Caretaker burnout has the ability to affect someone physically, emotionally, and mentally leaving them exhausted on all fronts. This can present itself as fatigue, listlessness, a weakened immune system, anxiety, depression, and more. If you are a caregiver experiencing any of these symptoms it could be time to talk to a healthcare professional for help.
2. How long does caregiver burnout last?
Unfortunately, there is no set time for how long caregiver burnout will last. Occasionally someone might need a few days of rest to feel better and capable of providing care once again, but sometimes it can take years to get over the toll that providing concentrated care to another person can cause on them. Creating a care plan that has specific structured break times designated for a caregiver can help in the recovery process.
3. How do you know when you have caregiver burnout?
If you are in the position of providing prolonged care to another individual and are experiencing any of the symptoms mentioned above in this article it is a good possibility that you could be in the midst of an episode of caregiver fatigue or burnout. It is best to speak with a healthcare professional about how you are feeling to get help when this is the case.
4. How do you fix caregiver burnout?
If you are a caregiver feeling burned out you might also feel trapped in your situation since ultimately the person you are caring for still needs to be taken care of. There are, however, a few things you can do to help alleviate the feelings of burnout.
- Ask for Help from Others and Accept Help When Offered – come up with a simple list of things others can help you with such as sitting with your loved one, making meals for you, tidying your home, taking your loved one to medical appointments, etc.
- Set Realistic Goals for Yourself – caregivers need to understand that they don’t have to feel like they have to do it all. Look at the tasks of any given day and break them down into what needs to be done and what doesn’t, and then just focus on what you can manage without taking on too much.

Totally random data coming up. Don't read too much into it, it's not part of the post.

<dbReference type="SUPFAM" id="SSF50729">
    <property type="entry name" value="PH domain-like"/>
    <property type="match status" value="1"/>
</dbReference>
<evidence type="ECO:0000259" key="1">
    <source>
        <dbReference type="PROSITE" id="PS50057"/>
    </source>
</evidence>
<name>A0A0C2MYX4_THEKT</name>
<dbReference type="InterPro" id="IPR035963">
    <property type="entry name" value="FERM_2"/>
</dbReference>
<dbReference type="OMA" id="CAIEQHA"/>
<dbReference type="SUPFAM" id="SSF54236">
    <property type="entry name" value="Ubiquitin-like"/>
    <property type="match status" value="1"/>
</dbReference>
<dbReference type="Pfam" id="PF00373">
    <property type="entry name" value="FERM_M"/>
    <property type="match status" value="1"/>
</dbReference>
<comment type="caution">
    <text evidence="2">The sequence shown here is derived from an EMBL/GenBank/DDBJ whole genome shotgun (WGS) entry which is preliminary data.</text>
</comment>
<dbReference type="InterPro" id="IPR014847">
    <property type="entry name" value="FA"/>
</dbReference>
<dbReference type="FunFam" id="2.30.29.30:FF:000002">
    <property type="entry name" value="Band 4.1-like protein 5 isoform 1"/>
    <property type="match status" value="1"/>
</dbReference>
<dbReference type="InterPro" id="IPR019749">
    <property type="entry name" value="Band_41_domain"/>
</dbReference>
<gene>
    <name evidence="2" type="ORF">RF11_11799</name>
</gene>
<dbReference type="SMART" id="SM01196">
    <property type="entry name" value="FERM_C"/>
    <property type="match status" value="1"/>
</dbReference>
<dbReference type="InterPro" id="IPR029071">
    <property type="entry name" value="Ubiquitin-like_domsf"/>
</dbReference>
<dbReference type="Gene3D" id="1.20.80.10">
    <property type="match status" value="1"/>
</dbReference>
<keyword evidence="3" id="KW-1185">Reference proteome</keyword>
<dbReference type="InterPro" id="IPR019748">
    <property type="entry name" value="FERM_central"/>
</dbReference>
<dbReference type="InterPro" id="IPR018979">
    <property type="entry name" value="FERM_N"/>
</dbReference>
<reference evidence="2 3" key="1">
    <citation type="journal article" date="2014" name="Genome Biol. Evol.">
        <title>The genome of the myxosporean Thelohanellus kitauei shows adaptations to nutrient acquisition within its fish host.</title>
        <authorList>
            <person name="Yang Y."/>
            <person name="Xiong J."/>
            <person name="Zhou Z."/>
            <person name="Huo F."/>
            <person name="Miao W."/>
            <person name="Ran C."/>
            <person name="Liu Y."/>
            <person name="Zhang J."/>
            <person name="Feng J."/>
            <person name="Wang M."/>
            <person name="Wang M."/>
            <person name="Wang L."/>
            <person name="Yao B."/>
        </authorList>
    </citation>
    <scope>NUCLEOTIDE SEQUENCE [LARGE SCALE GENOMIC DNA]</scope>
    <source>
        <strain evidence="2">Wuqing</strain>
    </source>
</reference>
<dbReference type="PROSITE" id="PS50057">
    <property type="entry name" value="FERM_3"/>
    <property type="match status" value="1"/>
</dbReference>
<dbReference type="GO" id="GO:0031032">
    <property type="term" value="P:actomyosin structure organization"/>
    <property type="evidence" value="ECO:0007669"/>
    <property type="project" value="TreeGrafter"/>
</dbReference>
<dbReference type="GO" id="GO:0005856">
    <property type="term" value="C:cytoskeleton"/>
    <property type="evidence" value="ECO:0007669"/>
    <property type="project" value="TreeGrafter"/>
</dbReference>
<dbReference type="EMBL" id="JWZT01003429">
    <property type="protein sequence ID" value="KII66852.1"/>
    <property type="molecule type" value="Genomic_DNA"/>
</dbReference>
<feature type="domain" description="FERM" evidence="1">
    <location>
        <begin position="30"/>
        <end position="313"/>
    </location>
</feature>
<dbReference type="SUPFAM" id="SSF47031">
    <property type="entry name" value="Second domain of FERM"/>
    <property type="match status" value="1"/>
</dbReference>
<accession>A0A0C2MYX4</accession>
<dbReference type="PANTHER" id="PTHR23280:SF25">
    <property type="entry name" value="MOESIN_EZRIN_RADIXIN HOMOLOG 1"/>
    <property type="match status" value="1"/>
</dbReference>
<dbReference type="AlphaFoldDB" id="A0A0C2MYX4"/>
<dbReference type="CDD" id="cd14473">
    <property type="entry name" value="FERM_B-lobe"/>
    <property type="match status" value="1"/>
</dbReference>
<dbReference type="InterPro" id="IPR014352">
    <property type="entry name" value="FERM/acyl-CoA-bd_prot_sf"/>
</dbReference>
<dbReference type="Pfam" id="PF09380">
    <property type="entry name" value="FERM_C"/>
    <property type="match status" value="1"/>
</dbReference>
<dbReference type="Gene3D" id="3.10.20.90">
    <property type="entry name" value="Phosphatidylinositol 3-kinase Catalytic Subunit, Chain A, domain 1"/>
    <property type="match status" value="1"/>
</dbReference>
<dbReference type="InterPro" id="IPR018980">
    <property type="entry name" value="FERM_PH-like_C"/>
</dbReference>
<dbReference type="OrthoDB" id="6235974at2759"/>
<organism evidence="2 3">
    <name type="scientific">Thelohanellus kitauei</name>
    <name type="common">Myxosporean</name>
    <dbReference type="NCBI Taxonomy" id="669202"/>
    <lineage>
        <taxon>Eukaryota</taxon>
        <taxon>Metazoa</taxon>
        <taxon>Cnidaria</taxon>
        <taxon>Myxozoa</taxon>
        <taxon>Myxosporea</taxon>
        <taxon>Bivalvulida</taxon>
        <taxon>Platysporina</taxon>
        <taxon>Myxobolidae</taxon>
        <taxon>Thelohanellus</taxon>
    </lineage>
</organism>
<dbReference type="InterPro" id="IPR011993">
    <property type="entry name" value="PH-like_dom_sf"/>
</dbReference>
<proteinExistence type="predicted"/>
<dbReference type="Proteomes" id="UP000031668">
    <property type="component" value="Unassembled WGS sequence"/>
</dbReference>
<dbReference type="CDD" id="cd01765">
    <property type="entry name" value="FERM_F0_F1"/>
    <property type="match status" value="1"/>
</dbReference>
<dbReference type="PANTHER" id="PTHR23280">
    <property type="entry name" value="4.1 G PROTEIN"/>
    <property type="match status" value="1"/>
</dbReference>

- Take Advantage of Resources in Your Area – there are many programs in place for people who are caregivers to help shoulder the burden including meal delivery, ride programs, and house cleaning. Speak with a healthcare professional or social worker near you about how to access these programs, as well as caregiver support programs for yourself.
- Stay Connected – it can be easy to isolate when you are spending large amounts of time providing care to another individual. Make sure to take time to stay connected with loved ones and friends so that they can provide emotional support during this difficult time.
- Take Time for Your Health – it can be difficult but it’s important to make sure you drink enough water, eat healthy, and get enough rest. If you are having trouble with these things it could be worth it to speak with your family doctor.
- Sign Up for Respite Care – getting a prolonged break for a few weeks or even months could be necessary to combat the feelings of caregiver burnout you are experiencing. The Ivy and Arbors Assisted Living Communities offer excellent respite care options if you find yourself in this situation.
- Know When It’s Time for a Change – as difficult as it is, there can come a time when a full-time transition is the best thing for both you and your loved one. When this is the case a top-quality assisted living community can provide the care and support your loved one needs while providing you with the break you require to give your best to your family member. Speak with our staff for more information about moving to one of our care facilities.
5. When should a caregiver give up?
If you are moving from caregiver burnout to compassion fatigue, where you are becoming apathetic to the needs of your loved one and living with an overwhelming feeling of hopelessness or despair it is time to seek a change. It is important to take time to ask yourself the hard question ‘Can I keep doing this?’ And to prepare yourself for the day when you cannot.
6. What is the difference between caregiver burnout and caregiver fatigue?
Caregiver fatigue also known as compassion fatigue is different than caregiver burnout in that it is a more extreme version of burnout and typically results in causing a caregiver to lack empathy towards the person they are caring for. In some sense, it is a ‘giving up’ mental state of mind as the caregiver sees no light at the end of the tunnel for caring for the other person.